I recently created a website of my own after buying domain name from namecheap and hosting it on digitaloceans.


After googling my own name after a few days, I see this website which is hosting my website on its own domain :

gobismarckmandan.org (fixed now)

Initially I thought someone was just copying my website, however after a few days, I received a stop and desist letter from them. They thought I hacked their site and used it to host my content.

They are a non-profit website which is understaffed and both of us have no idea why their domain name is pointing to my website.

Any ideas what could have happened?

Anyways, the real question is: to prevent such things from happening again, what should I do? How do I prevent other websites from ever hosting my content?

Do I need to edit .htaccess file? Currently, it looks like this:

ErrorDocument 404 /404.html
Options -Indexes
<IfModule mod_expires.c>
ExpiresActive On
ExpiresByType image/jpg "access 1 month"
ExpiresByType image/jpeg "access 1 month"
ExpiresByType image/gif "access 1 month"
ExpiresByType image/png "access 1 month"
ExpiresByType text/css "access 1 week"
ExpiresByType text/html "access 1 week"
ExpiresByType application/pdf "access 1 day"
ExpiresByType text/x-javascript "access 1 week"
ExpiresByType image/x-icon "access 1 week"
ExpiresDefault "access 1 week"

Do I need to add some options to this file?

  • You could both have the same hosting company and they the server configured badly. Commented Sep 13, 2016 at 18:54
  • @StephenOstermiller : I am on digital oceans. They aren't. So what could be the issue here?
    – Piyush
    Commented Sep 13, 2016 at 22:10

1 Answer 1


fixed now

How was it "fixed"? I can guess... it seems that your website is accessible by both the IP address and the domain name. My guess is that this other website accidentally pointed their domain name at your IP address. Maybe the IP address was similar; although the IP address that their domain now points to is quite different. Either way, this does look like an accidental config error.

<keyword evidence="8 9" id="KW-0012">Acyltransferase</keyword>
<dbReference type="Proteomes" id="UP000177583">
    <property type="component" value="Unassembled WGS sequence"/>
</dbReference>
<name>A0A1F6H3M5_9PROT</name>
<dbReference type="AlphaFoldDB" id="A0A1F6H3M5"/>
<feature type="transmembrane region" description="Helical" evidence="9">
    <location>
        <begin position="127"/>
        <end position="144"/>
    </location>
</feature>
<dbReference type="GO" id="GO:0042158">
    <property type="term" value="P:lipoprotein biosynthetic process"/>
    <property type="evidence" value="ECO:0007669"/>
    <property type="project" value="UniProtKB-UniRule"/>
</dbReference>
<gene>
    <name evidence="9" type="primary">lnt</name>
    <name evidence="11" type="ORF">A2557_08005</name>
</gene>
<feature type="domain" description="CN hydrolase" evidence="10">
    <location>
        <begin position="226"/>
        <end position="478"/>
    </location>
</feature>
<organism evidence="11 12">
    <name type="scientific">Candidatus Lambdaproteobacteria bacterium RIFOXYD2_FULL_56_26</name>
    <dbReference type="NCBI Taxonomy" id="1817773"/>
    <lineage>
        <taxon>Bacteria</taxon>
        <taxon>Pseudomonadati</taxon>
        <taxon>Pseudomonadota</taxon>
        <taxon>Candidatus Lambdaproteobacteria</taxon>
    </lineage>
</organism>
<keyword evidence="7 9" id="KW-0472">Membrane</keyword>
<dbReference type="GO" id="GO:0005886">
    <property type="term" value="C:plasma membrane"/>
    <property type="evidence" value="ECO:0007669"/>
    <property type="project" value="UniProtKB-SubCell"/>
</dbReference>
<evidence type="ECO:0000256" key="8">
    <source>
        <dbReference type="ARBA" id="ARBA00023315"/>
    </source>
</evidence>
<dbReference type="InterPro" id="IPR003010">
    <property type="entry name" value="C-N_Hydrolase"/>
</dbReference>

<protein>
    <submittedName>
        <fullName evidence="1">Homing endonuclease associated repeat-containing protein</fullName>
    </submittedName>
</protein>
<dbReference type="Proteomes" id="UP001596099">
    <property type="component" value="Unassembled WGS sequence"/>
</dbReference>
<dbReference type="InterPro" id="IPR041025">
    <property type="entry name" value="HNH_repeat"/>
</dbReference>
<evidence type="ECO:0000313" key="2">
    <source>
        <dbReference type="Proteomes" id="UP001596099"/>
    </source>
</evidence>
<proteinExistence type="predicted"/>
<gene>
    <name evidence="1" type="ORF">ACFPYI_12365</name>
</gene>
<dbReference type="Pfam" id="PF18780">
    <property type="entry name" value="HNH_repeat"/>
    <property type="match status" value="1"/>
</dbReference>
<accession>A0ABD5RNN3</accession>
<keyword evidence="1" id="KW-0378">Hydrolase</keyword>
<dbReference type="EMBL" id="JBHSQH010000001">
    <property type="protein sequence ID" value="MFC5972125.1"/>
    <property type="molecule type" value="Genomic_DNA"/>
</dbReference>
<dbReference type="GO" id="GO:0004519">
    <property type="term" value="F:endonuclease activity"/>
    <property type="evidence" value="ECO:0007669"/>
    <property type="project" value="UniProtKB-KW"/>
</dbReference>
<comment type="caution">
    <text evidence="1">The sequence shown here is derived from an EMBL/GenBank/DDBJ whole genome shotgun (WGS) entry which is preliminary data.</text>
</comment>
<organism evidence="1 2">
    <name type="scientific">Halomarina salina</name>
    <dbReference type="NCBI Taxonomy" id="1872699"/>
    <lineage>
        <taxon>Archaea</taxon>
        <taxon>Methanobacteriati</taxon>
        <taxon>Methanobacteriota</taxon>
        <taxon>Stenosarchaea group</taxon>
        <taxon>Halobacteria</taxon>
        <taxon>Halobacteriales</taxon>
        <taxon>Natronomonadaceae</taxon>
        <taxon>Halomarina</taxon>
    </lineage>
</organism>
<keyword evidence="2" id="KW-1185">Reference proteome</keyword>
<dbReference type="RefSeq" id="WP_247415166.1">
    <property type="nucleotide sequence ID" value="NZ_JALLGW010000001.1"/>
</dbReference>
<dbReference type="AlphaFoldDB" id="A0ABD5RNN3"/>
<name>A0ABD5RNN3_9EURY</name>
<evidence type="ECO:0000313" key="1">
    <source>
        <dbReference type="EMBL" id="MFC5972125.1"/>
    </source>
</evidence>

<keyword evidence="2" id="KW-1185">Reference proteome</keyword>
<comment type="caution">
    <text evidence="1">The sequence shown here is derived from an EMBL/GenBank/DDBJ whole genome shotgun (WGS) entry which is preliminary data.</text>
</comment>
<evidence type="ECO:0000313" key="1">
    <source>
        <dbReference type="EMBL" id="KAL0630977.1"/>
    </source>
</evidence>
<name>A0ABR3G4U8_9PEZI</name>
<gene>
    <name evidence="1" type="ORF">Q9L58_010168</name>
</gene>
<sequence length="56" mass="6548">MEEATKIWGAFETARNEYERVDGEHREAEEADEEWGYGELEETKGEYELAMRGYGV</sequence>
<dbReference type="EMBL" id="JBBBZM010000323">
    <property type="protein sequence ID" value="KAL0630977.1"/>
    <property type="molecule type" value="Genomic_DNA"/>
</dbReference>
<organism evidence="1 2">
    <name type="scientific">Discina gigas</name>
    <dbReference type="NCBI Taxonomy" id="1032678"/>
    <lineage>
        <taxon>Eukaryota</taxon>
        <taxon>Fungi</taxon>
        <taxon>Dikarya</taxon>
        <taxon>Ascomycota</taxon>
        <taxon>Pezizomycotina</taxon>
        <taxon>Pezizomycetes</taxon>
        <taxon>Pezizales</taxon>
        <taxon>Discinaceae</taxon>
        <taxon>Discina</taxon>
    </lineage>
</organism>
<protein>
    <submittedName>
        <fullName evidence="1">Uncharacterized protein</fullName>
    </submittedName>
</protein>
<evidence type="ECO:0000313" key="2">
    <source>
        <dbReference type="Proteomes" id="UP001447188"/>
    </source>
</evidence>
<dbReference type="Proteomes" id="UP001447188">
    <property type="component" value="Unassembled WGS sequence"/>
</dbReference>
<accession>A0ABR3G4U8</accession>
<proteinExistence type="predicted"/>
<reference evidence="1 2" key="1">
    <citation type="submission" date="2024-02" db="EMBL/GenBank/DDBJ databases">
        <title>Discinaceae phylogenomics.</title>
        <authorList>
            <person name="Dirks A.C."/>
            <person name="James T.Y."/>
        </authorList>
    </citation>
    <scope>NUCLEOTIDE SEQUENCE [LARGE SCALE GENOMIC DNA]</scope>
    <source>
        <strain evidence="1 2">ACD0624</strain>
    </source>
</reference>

You can protect against this sort of error with a simple canonical redirect (using mod_rewrite) in .htaccess. After the Options directive:

RewriteEngine On
RewriteCond %{HTTP_HOST} !^example\.com$
RewriteRule (.*) http://example.com/$1 [R=301,L]

This basically says... if the site is accessed by anything other than example.com (eg. the IP address, or another domain!) then redirect to example.com.

How do I prevent other websites from ever hosting my content?

Well, that's a tricky one. The above directives protect against just that one type of issue - which is probably not how a "hacker" would clone a site anyway (since many sites simply can't be accessed by the IP address and it's easy to thwart).

There are many ways a determined hacker could "clone" a site and host your content. And the more sophisticated are pretty much impossible to protect against preemptively, unfortunately.


If you have additional subdomains then the above "canonical redirect" becomes more complex. One way would be to make an exception for these subdomains as well...

RewriteCond %{HTTP_HOST} !^example\.com$
RewriteCond %{HTTP_HOST} !^(subdomain1|subdomain2|subdomain3)\.example\.com$
RewriteRule (.*) http://example.com/$1 [R=301,L]
  • When I posted the question, their website had stopped pointing to my website. It seems to be pointing to my website again.
    – Piyush
    Commented Sep 13, 2016 at 22:12
  • 1
    From where I'm sitting the two domains are currently pointing to different places. If this is something that has only recently been "fixed" (which requires a DNS update) then it can take some time (up to 48 hours) to propagate around the internet. During which time it might appear to be intermittent, depending on how your connection is routed.
    – MrWhite
    Commented Sep 13, 2016 at 22:41

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